“Can you change things that aren’t physical? Lately my wife hasn’t been happy like she used to be. Doesn’t smile like she used to,” Hugh said.
“We can’t change emotions, but we can adjust the muscles in her face so that she looks happier and smiles more often.”
“That works,” Hugh replied.
The woman brought Margaret into a small room set off of the main room and asked her to remove all of her clothing. Unsure what to do, Margaret complied and began slowly removing her clothes. She folded everything into a neat pile and stood, trying to cover as much of her body as she could with her arms.
Margaret followed the woman back out into the main room and over to a machine that reminded her of a standing tanning bed.
She placed each foot onto the space indicated on the floor.
“Lift your arms above your head,” the woman instructed, lifting her own arms in demonstration. Margaret mimicked her movement.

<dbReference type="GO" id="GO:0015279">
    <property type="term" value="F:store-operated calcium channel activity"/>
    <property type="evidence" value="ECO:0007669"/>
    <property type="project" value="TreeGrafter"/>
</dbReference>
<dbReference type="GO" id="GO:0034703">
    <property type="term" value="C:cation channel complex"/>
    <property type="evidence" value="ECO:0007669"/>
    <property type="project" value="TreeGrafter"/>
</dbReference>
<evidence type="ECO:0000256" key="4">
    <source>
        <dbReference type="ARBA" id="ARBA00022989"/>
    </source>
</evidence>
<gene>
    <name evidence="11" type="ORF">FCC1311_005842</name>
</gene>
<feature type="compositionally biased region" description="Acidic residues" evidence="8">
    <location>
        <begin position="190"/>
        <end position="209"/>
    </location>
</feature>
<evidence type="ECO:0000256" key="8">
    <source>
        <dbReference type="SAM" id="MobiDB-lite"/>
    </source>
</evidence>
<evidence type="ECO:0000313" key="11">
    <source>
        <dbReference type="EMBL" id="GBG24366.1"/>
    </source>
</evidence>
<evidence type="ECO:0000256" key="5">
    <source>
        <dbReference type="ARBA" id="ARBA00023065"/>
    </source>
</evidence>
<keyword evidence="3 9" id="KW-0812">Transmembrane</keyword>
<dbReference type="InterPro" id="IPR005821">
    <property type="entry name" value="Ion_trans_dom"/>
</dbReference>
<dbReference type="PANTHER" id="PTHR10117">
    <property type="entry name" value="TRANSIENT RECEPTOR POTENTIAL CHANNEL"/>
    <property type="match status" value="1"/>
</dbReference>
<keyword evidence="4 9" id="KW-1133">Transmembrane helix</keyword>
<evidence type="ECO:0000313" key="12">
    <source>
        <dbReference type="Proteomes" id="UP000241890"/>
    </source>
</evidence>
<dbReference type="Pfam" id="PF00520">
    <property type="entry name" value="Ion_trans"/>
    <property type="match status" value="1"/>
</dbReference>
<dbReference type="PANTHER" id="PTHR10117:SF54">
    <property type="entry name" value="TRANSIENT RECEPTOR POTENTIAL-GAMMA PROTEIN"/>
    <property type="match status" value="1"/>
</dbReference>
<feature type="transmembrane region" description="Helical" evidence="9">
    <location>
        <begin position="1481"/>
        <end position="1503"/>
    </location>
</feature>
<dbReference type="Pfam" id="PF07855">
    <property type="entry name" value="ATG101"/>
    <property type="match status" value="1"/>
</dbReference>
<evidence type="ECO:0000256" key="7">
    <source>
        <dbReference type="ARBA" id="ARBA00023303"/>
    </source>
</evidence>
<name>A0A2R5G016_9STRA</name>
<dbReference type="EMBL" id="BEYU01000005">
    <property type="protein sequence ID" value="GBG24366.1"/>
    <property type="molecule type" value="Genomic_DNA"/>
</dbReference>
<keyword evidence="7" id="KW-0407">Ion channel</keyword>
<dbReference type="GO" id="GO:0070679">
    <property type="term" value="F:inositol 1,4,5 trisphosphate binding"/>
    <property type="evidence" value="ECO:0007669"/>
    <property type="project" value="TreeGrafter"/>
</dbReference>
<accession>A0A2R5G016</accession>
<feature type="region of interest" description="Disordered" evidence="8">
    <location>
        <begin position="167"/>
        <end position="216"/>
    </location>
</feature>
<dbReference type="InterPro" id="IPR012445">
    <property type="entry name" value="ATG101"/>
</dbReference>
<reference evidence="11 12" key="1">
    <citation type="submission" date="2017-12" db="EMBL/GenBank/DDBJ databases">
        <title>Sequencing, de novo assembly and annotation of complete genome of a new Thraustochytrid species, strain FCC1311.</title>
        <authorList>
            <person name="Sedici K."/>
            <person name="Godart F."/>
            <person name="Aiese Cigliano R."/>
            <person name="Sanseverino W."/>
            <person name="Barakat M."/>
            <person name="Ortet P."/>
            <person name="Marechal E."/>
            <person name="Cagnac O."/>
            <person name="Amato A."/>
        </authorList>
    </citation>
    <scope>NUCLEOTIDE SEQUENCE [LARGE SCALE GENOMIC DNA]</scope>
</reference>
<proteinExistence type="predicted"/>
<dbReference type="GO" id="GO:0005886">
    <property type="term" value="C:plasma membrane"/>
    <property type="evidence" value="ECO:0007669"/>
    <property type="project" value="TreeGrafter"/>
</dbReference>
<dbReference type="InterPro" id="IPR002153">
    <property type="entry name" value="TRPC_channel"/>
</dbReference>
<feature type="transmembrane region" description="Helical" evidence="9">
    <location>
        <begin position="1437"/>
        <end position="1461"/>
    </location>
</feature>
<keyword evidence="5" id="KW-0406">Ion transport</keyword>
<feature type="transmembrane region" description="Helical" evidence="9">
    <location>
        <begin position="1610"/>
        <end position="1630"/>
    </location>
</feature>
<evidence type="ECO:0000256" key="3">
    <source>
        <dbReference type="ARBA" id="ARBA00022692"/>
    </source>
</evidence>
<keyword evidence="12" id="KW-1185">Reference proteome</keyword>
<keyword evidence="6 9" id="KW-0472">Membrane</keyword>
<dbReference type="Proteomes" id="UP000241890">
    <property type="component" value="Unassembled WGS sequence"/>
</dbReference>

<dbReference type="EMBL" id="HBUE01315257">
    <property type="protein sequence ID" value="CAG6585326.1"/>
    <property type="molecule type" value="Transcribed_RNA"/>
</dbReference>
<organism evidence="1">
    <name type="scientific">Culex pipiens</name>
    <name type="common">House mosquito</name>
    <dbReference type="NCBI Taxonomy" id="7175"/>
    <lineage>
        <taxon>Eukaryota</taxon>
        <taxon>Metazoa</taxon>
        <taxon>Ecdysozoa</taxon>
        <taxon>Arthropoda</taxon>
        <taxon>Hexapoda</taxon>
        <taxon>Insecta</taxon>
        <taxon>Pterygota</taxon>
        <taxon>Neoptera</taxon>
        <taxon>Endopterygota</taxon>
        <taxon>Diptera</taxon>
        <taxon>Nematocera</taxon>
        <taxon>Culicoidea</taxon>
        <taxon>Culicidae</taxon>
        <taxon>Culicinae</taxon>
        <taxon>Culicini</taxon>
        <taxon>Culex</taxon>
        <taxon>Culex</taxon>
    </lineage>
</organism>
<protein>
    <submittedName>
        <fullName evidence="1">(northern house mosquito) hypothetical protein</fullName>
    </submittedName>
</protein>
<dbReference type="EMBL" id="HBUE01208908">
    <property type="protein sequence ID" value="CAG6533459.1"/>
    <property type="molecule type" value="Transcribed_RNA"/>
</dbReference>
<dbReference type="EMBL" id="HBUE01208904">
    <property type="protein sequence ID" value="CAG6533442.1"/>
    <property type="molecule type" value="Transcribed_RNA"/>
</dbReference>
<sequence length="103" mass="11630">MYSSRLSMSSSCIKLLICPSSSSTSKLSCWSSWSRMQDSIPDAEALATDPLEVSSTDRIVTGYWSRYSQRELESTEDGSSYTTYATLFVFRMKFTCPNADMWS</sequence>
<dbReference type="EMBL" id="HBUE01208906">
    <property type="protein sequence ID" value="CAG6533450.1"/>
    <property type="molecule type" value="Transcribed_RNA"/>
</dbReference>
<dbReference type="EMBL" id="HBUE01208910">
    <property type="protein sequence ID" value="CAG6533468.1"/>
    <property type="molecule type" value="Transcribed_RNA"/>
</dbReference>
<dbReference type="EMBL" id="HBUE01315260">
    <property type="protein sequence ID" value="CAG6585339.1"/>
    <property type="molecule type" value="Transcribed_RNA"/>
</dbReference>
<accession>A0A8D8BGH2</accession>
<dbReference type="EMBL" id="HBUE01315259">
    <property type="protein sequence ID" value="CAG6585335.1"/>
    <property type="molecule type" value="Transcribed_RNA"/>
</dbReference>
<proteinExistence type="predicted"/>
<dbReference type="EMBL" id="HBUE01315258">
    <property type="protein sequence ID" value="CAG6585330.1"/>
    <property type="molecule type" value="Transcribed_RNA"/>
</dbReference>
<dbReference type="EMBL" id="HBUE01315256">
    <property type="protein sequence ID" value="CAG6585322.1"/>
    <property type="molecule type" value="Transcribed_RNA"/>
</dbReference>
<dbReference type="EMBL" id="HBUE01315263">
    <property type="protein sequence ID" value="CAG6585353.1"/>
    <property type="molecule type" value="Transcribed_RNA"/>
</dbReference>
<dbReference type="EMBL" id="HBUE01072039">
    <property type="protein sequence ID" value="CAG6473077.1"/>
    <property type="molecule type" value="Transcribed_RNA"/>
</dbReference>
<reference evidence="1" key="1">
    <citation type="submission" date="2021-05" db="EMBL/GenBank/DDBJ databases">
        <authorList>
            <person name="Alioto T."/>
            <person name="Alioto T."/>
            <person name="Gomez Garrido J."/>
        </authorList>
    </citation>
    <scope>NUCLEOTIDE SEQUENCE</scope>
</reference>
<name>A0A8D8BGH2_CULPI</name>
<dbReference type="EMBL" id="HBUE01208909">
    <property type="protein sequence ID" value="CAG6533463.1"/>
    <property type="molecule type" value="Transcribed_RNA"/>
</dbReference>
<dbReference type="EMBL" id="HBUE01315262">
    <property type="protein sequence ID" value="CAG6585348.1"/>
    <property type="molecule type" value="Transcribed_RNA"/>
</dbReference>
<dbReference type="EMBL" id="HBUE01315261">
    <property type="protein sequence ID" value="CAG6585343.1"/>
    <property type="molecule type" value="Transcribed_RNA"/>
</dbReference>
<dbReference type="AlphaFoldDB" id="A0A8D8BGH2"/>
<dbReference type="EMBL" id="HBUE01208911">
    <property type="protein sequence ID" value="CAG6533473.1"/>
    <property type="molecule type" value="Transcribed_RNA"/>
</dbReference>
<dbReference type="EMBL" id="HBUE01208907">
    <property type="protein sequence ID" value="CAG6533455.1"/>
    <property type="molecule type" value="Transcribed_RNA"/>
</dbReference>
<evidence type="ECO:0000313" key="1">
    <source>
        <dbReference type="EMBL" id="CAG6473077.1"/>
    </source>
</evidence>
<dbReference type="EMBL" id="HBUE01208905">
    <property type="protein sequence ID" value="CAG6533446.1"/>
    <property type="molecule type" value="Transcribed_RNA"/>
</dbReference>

A soft clicking sound echoed in the machine as the brunette woman typed on a computer across the room. Margaret kept her eyes forward, blinking away tears.
After a few seconds the machine shut off. The door opened and Margaret walked back to the small room where her clothes awaited.
“Don’t just focus on obvious changes. There isn’t a part of your wife we can’t alter to your liking,” Dr. Saunders said as the door closed behind Margaret. “Eye color, tan, fingernail length, nipple size, nose, ear shape, weight, softness of her skin and hair. Anything is possible.”
Hugh’s voice remained light. Margaret couldn’t hear him through the heavy door. She pulled her clothes on slowly, afraid to face her future. She wanted a few more moments as herself before Hugh determined who she would become.
As she walked back toward the room, she noticed a glass wall between her and where the doctor stood with her husband. She gasped at the large monitor on the far wall. The rotating picture of a woman looked both familiar and strange. Her breasts were larger, wrinkles smoothed away, tan deepened, blonde hair cascading down her back. She audibly inhaled when she saw the bright blue eyes looking back at her. Her hand moved to her face, touching her eyes. Margaret’s hazel eyes reminded her of her mother. She wasn’t ready to part with them.